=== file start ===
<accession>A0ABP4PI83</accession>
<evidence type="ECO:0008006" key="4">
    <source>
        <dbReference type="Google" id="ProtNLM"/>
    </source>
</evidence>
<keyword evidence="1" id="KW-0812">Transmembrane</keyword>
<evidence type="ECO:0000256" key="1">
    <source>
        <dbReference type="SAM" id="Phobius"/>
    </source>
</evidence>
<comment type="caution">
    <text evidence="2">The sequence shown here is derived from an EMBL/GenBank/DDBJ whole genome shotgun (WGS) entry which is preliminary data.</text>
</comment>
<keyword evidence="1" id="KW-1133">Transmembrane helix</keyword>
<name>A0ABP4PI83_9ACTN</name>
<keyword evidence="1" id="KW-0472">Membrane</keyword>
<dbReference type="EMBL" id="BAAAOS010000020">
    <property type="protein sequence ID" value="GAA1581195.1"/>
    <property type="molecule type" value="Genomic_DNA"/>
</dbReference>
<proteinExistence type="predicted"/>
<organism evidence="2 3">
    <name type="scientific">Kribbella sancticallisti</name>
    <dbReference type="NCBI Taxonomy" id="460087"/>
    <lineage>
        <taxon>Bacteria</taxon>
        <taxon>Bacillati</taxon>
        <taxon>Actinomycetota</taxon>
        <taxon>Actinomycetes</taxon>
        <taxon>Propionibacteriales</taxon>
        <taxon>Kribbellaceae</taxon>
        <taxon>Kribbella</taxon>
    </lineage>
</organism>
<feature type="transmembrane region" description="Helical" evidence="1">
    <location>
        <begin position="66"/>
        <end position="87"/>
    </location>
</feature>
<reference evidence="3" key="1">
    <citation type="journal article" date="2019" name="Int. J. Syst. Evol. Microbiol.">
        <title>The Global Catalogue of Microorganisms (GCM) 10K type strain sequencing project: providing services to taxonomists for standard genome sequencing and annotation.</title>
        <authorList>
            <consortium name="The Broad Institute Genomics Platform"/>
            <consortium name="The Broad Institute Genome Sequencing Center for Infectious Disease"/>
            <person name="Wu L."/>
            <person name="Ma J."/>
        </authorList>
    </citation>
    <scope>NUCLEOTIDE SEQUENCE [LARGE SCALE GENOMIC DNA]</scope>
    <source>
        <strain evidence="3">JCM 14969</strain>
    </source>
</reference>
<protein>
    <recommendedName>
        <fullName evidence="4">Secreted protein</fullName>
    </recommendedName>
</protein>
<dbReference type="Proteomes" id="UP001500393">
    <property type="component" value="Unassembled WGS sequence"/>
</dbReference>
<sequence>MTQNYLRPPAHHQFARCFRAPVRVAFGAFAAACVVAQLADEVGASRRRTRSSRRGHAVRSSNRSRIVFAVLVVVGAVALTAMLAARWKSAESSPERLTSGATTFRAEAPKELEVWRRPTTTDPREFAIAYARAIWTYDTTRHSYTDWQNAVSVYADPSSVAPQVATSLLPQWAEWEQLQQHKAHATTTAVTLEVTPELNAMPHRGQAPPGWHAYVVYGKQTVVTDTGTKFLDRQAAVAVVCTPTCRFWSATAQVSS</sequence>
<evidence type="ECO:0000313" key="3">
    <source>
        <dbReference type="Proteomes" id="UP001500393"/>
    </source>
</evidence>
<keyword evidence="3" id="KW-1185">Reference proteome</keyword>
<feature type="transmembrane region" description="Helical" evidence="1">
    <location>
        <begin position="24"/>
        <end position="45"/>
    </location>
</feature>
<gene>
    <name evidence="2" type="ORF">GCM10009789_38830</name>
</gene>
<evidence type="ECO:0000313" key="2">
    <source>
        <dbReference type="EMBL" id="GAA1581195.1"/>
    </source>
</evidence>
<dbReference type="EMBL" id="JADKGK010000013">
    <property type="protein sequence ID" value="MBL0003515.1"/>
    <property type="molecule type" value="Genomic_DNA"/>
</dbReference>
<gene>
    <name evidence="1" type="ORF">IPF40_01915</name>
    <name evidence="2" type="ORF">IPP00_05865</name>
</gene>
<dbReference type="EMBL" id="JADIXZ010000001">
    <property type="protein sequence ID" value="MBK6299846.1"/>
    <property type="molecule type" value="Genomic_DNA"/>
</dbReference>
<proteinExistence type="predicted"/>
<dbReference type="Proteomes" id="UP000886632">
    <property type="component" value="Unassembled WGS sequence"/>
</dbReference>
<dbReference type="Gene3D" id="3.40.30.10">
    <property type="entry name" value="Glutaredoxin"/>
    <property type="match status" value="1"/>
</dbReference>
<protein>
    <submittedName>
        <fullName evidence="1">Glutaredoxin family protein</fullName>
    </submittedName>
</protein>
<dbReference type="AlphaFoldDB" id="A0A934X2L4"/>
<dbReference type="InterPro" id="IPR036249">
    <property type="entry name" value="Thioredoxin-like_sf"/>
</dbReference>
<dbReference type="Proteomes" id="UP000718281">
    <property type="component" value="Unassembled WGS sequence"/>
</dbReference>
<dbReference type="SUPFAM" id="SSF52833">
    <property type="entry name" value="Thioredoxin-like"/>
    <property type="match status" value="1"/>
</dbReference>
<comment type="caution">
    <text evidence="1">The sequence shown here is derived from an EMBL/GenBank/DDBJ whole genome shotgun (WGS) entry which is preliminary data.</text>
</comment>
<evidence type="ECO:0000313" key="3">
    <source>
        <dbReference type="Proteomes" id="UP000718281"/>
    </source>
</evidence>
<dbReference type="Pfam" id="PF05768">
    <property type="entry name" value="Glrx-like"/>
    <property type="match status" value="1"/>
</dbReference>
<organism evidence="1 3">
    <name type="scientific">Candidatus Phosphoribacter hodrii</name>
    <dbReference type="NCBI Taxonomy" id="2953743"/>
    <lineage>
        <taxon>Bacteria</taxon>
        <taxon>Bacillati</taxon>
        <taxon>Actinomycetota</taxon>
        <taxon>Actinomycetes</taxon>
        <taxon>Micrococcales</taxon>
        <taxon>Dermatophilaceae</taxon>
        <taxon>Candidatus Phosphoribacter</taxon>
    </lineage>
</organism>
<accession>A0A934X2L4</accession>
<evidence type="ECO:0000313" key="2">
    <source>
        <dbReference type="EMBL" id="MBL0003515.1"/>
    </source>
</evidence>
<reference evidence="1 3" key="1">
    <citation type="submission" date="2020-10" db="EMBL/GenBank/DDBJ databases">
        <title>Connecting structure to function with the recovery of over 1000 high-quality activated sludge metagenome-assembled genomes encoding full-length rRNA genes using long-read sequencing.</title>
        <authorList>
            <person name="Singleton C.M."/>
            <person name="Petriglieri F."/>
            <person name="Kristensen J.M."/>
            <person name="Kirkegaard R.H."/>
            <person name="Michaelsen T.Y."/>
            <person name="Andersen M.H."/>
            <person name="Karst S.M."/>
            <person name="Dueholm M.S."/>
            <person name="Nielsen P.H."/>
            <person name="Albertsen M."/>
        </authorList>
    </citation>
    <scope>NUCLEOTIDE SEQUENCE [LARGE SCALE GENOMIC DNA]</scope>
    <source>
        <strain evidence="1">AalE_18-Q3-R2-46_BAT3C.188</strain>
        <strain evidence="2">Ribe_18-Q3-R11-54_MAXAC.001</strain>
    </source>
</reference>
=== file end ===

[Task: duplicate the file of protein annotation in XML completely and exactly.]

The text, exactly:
<accession>A0ABP4PI83</accession>
<evidence type="ECO:0008006" key="4">
    <source>
        <dbReference type="Google" id="ProtNLM"/>
    </source>
</evidence>
<keyword evidence="1" id="KW-0812">Transmembrane</keyword>
<evidence type="ECO:0000256" key="1">
    <source>
        <dbReference type="SAM" id="Phobius"/>
    </source>
</evidence>
<comment type="caution">
    <text evidence="2">The sequence shown here is derived from an EMBL/GenBank/DDBJ whole genome shotgun (WGS) entry which is preliminary data.</text>
</comment>
<keyword evidence="1" id="KW-1133">Transmembrane helix</keyword>
<name>A0ABP4PI83_9ACTN</name>
<keyword evidence="1" id="KW-0472">Membrane</keyword>
<dbReference type="EMBL" id="BAAAOS010000020">
    <property type="protein sequence ID" value="GAA1581195.1"/>
    <property type="molecule type" value="Genomic_DNA"/>
</dbReference>
<proteinExistence type="predicted"/>
<organism evidence="2 3">
    <name type="scientific">Kribbella sancticallisti</name>
    <dbReference type="NCBI Taxonomy" id="460087"/>
    <lineage>
        <taxon>Bacteria</taxon>
        <taxon>Bacillati</taxon>
        <taxon>Actinomycetota</taxon>
        <taxon>Actinomycetes</taxon>
        <taxon>Propionibacteriales</taxon>
        <taxon>Kribbellaceae</taxon>
        <taxon>Kribbella</taxon>
    </lineage>
</organism>
<feature type="transmembrane region" description="Helical" evidence="1">
    <location>
        <begin position="66"/>
        <end position="87"/>
    </location>
</feature>
<reference evidence="3" key="1">
    <citation type="journal article" date="2019" name="Int. J. Syst. Evol. Microbiol.">
        <title>The Global Catalogue of Microorganisms (GCM) 10K type strain sequencing project: providing services to taxonomists for standard genome sequencing and annotation.</title>
        <authorList>
            <consortium name="The Broad Institute Genomics Platform"/>
            <consortium name="The Broad Institute Genome Sequencing Center for Infectious Disease"/>
            <person name="Wu L."/>
            <person name="Ma J."/>
        </authorList>
    </citation>
    <scope>NUCLEOTIDE SEQUENCE [LARGE SCALE GENOMIC DNA]</scope>
    <source>
        <strain evidence="3">JCM 14969</strain>
    </source>
</reference>
<protein>
    <recommendedName>
        <fullName evidence="4">Secreted protein</fullName>
    </recommendedName>
</protein>
<dbReference type="Proteomes" id="UP001500393">
    <property type="component" value="Unassembled WGS sequence"/>
</dbReference>
<sequence>MTQNYLRPPAHHQFARCFRAPVRVAFGAFAAACVVAQLADEVGASRRRTRSSRRGHAVRSSNRSRIVFAVLVVVGAVALTAMLAARWKSAESSPERLTSGATTFRAEAPKELEVWRRPTTTDPREFAIAYARAIWTYDTTRHSYTDWQNAVSVYADPSSVAPQVATSLLPQWAEWEQLQQHKAHATTTAVTLEVTPELNAMPHRGQAPPGWHAYVVYGKQTVVTDTGTKFLDRQAAVAVVCTPTCRFWSATAQVSS</sequence>
<evidence type="ECO:0000313" key="3">
    <source>
        <dbReference type="Proteomes" id="UP001500393"/>
    </source>
</evidence>
<keyword evidence="3" id="KW-1185">Reference proteome</keyword>
<feature type="transmembrane region" description="Helical" evidence="1">
    <location>
        <begin position="24"/>
        <end position="45"/>
    </location>
</feature>
<gene>
    <name evidence="2" type="ORF">GCM10009789_38830</name>
</gene>
<evidence type="ECO:0000313" key="2">
    <source>
        <dbReference type="EMBL" id="GAA1581195.1"/>
    </source>
</evidence>
<dbReference type="EMBL" id="JADKGK010000013">
    <property type="protein sequence ID" value="MBL0003515.1"/>
    <property type="molecule type" value="Genomic_DNA"/>
</dbReference>
<gene>
    <name evidence="1" type="ORF">IPF40_01915</name>
    <name evidence="2" type="ORF">IPP00_05865</name>
</gene>
<dbReference type="EMBL" id="JADIXZ010000001">
    <property type="protein sequence ID" value="MBK6299846.1"/>
    <property type="molecule type" value="Genomic_DNA"/>
</dbReference>
<proteinExistence type="predicted"/>
<dbReference type="Proteomes" id="UP000886632">
    <property type="component" value="Unassembled WGS sequence"/>
</dbReference>
<dbReference type="Gene3D" id="3.40.30.10">
    <property type="entry name" value="Glutaredoxin"/>
    <property type="match status" value="1"/>
</dbReference>
<protein>
    <submittedName>
        <fullName evidence="1">Glutaredoxin family protein</fullName>
    </submittedName>
</protein>
<dbReference type="AlphaFoldDB" id="A0A934X2L4"/>
<dbReference type="InterPro" id="IPR036249">
    <property type="entry name" value="Thioredoxin-like_sf"/>
</dbReference>
<dbReference type="Proteomes" id="UP000718281">
    <property type="component" value="Unassembled WGS sequence"/>
</dbReference>
<dbReference type="SUPFAM" id="SSF52833">
    <property type="entry name" value="Thioredoxin-like"/>
    <property type="match status" value="1"/>
</dbReference>
<comment type="caution">
    <text evidence="1">The sequence shown here is derived from an EMBL/GenBank/DDBJ whole genome shotgun (WGS) entry which is preliminary data.</text>
</comment>
<evidence type="ECO:0000313" key="3">
    <source>
        <dbReference type="Proteomes" id="UP000718281"/>
    </source>
</evidence>
<dbReference type="Pfam" id="PF05768">
    <property type="entry name" value="Glrx-like"/>
    <property type="match status" value="1"/>
</dbReference>
<organism evidence="1 3">
    <name type="scientific">Candidatus Phosphoribacter hodrii</name>
    <dbReference type="NCBI Taxonomy" id="2953743"/>
    <lineage>
        <taxon>Bacteria</taxon>
        <taxon>Bacillati</taxon>
        <taxon>Actinomycetota</taxon>
        <taxon>Actinomycetes</taxon>
        <taxon>Micrococcales</taxon>
        <taxon>Dermatophilaceae</taxon>
        <taxon>Candidatus Phosphoribacter</taxon>
    </lineage>
</organism>
<accession>A0A934X2L4</accession>
<evidence type="ECO:0000313" key="2">
    <source>
        <dbReference type="EMBL" id="MBL0003515.1"/>
    </source>
</evidence>
<reference evidence="1 3" key="1">
    <citation type="submission" date="2020-10" db="EMBL/GenBank/DDBJ databases">
        <title>Connecting structure to function with the recovery of over 1000 high-quality activated sludge metagenome-assembled genomes encoding full-length rRNA genes using long-read sequencing.</title>
        <authorList>
            <person name="Singleton C.M."/>
            <person name="Petriglieri F."/>
            <person name="Kristensen J.M."/>
            <person name="Kirkegaard R.H."/>
            <person name="Michaelsen T.Y."/>
            <person name="Andersen M.H."/>
            <person name="Karst S.M."/>
            <person name="Dueholm M.S."/>
            <person name="Nielsen P.H."/>
            <person name="Albertsen M."/>
        </authorList>
    </citation>
    <scope>NUCLEOTIDE SEQUENCE [LARGE SCALE GENOMIC DNA]</scope>
    <source>
        <strain evidence="1">AalE_18-Q3-R2-46_BAT3C.188</strain>
        <strain evidence="2">Ribe_18-Q3-R11-54_MAXAC.001</strain>
    </source>
</reference>